Criteria based assessment in Moodle

Criterion based assessment in Moodle - Rubrics in Moodle
It seems that an increasing number of exam boards are going the way of criteria based assessment. Since the Moodle 2.2 upgrade, teachers now have the possibility to mark students’ work using criteria directly in Moodle (or rubrics as it is called in Moodle). Let’s take a look at how it can help us as teachers and whether it’s any good.

The good

Really easy to use

The user interface to create new sets of criteria (or rubrics) is really simple and even teachers who don’t feel comfortable using computers should be okay using this new grading method. There are 4 boxes at the bottom of the form which are slightly confusing, but can be left alone.

Students get better feedback, faster, more often

When marking a piece of work, you simply need to click on the level descriptor that best fits your student’s work – that’s it. You also have the ability to add extra comments should you wish to add extra feedback. I have found that if your set of criteria is well put together and you have discussed the marksheme with students prior to the task, you do not need to write that many comments; Of course this largely depends on the subject you teach, the task, the students’ age and what stage of the learning process the ask is part of. As this marking process is fast, it allows you to feedback on a piece of work several times along the learning process, instead of just at the end – good formative assessment practice.

Increase students’ involvement in assessment

I often discuss how a piece of work should be assessed with my students, prior and during the task. It always sparks great discussions – especially the part when we discuss ‘how many points should be awarded for this or that’… This is obviously more work for you as you cannot re-use previous sets of criteria. However, you could give your star student ‘teacher’ permission for the assignment in question and let him/her enter the rubrics in Moodle ;).

Rubrics can be shared between teachers

Once defined, your rubrics are saved as a template, which is a great time saver. Other teachers can then either use the rubrics ‘as-is’ or use it as basis to create their own set of criteria. It goes without saying that this is fantastic and another tool to help faculties/departments ensure marking is consistent across year groups and teachers. I find that discussing a set of assessment criteria with a colleague invaluable and always leads to great discussions.

Granular weighting

By default each ‘level’ for a criteria is worth 1 point, but this can easily be changed when editing/adding new criteria. This is great to add weight to certain criteria quickly and easily.

Almost perfect for the IB MYP & DP

I started teaching MYP Computer Technology this year and  all of my assessment is criteria based. This tool is perfect for that, bar the fact that MYP (and DP) have level descriptors with 2 marks e.g. 1-2 for a particular descriptor. With a bit of tweaking, it is simple enough to split each  criterion into separate level descriptors.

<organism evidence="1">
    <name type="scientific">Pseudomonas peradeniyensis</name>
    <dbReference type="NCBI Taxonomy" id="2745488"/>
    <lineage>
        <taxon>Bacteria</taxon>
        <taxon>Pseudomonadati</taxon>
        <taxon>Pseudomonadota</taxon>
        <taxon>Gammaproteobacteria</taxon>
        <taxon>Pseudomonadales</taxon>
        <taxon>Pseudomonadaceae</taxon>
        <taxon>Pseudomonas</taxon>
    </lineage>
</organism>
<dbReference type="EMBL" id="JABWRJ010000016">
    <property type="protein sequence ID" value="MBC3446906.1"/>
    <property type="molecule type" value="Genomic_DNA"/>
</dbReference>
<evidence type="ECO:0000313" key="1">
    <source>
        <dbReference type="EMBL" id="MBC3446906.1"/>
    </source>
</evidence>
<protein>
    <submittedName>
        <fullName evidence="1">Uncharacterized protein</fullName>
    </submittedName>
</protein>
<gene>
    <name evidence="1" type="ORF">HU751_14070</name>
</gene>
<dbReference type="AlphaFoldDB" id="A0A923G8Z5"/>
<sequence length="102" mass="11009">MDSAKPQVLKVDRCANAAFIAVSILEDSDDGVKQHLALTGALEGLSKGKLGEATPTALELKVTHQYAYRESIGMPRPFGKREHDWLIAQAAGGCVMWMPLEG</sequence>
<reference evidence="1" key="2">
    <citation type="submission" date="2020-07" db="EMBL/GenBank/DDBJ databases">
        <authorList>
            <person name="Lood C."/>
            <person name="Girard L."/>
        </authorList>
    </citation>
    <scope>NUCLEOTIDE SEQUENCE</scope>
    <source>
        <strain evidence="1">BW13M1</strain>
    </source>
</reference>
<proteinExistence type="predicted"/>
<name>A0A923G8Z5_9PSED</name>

The could be better

No ‘average’ per criterion

One could argue that averaging criteria for a group is useless; I’d argue back. Getting a quick picture of how well my group has grasped a particular concept is invaluable. At the moment, there is no quick way for a teacher to see averages for their group, only the total assignment average.

Cannot group criteria

It is sometimes useful to group a set of criteria under a heading for clarity’s sake. As far as I’m aware this is not yet available on Moodle 2.2.

No autosave

I know this is a Moodle-wide ‘issue’ but as I was writing this blog article, I was also creating a rubric and guess what; I lost all of my work… It happened when I tried to delete a level, and my browser went loopy (due to one of the pop-ups not closing properly), causing me to loose 15 minutes worth of work, rather annoying. Auto-save every minute or so wouldn’t be a luxury for this.

No ‘Save’ button

There is a ‘Save as draft’ button at the bottom of the form but it takes you to another page that you cannot edit. You then have to click on an ‘Edit’ button again to be taken to your set of criteria again. This is a little confusing at first and the ‘Edit’ page would greatly benefit from a ‘Save now’ button (or an auto-save ;))

Cannot upload existing sets of criteria

If you already have sets of criteria or rubrics, there is no tool that allows you to upload them straight into your courses (or at least I couldn’t find it). I’m sure there is a way to place it directly into the database – I’ll have a quick look.

 

Want to try Moodle rubrics?

If you don’t have a server running Moodle 2.2, or if you just want to take a look at this new feature, you can login as a teacher into my website to give ‘rubrics’ a spin. It is hosted on shared GoDaddy hosting so it might be sssslllooooowwwwww if there’s lots of traffic. Username is teacher, and password is Teacher007! (the password is case sensitive). There’s no fancy hourly auto-delete/database refresh on this so be gentle ;)

Update: by popular demand you can also test as a student. Username is student and password is Student007!

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